This is a guest post by Innovation Labs Stowmarket Member Geraint Thomas . Geraint was previously Technology Transformation Partner at The Disabilities Trust, he led exciting and innovative teams of analysts and project managers in implementing technology. The Trust is one of the largest and most pioneering brain injury specialists in the UK. He is the founder and CEO of Guided Innovation which was recently acquired by 3PointsDigital.
It tends to be 6:00am when carers in the UK go off to work. It was one such carer that visited Doris in her terraced house on a grey Thursday, as Thursdays often are. Doris was her first call of the day; she had another 5 before the day was done.
Letting herself in, she greets Doris and sets to helping her out of bed and getting her cleaned up. She then picks out pretty cloths and helps with getting dressed, prepares some breakfast and settles Doris into her favourite chair before heading off. A smile and a wave accompany the farewell as she promises to see her that evening to do everything again in reverse.
Whilst driving between client 2 and 3, the Carers smart watch vibrates, a twist of the arm and a glance, she sees an email entitled “Doris – Bathroom Alert”.
Parking up at the next visit, she decides to get it done before swinging by her first call again to make sure everything’s OK.
No answer as she calls out from the doorstep, so she lets herself in. No one sat in their favourite chair. The carer enters the bathroom to find Doris laying on the floor a pool of her own blood. She’d slipped and hit her head against the toilet bowl on the way down, losing consciousness.
The carer is trained for this. She calls for a paramedic and starts checking for a pulse. The paramedics arrive and manage to resuscitate Doris. As they hurry her into the ambulance one talking to the Carer who explains the mornings events. The last comment before closing of doors was “If you’d called on her in the evening as planned, you’d have found a dead body”.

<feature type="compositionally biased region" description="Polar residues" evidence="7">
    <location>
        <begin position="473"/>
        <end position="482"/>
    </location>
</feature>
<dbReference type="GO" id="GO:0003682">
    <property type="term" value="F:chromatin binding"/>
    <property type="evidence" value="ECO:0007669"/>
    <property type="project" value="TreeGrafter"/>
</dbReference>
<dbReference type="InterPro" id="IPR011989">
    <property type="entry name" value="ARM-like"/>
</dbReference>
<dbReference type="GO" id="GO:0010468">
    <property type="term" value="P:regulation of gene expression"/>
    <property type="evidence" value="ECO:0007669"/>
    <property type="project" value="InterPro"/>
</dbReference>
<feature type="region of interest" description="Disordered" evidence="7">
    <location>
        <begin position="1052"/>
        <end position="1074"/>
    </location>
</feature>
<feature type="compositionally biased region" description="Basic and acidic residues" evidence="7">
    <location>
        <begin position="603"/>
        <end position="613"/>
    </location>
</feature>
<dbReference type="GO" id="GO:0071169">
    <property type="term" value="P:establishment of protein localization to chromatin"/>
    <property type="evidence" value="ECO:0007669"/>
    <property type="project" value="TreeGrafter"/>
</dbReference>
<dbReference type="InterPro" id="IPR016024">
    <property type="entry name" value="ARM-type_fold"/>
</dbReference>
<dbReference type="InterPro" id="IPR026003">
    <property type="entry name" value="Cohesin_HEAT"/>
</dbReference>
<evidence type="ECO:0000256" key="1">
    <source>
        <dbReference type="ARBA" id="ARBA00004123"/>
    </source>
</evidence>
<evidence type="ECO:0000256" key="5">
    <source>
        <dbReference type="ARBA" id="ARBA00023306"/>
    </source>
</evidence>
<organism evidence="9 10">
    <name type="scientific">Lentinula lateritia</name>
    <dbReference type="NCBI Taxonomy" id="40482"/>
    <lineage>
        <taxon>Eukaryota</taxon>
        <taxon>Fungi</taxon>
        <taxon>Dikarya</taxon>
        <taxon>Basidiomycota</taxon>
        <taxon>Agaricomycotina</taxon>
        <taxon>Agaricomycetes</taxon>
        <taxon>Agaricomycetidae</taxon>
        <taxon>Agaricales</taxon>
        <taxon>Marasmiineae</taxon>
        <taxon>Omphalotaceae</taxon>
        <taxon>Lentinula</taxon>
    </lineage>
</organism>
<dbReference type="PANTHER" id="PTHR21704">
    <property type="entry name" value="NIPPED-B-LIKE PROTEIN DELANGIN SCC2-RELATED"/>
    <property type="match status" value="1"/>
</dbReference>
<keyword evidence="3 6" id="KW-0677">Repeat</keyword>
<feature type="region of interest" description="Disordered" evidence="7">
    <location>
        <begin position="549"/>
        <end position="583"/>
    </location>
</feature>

So, who saved the 87yo’s life?
There is no doubt the role that the Carer and Paramedic played. They are experts in what they do, and our world is so much better by having them in it.
The paramedics could have been sitting in a staff room, and the carer on her 4 visit of the day had a smart watch not vibrated.
Allow me to introduce you to the hidden third person. You see, we had kitted Doris’s house out as a trial to see what use sensors could play in domiciliary care. We had a box of simple open/closed sensors, nothing more than a yes/no, a 1/0. They looked like a Nicorette patch; when two were together: closed, when apart: open. We put these on every door and door frame in the house and simply monitored the opening and closing of doors.
Spotting patterns, the next step was to add some intelligence, and by intelligence, I mean mundane rules.
Mundane rule 1
Work out the average length Doris spends in the Bathroom. I expect most can work out mathematically how to calculate an average, if not, ask the closest 11 yo.
Mundane rule 2
Look for deviations away from this average of more than double the duration. Another easy one. Is current duration greater than 2x the average?
Mundane rule 3
If so, bloody email someone!
If you still have that 11yo to hand, please mention to them that with their current mathematical ability they could help prevent a vulnerable adult from dying.
So, who saved the 87yo’s life?
All played their part. It was an ecosystem of expertise. If one of these people had failed, or just not bothered, Doris would not have survived.
Data is cool. By all means, be a geek and help supermarkets use data to know where to position their ice cream in a heatwave, or help Jeff Bezos position his next distribution hub.
Alternatively, be a geek and use IoT, Wearables, Robotics, Data, Nanotech, VR, AR, AI to change people’s lives in Health and Social Care.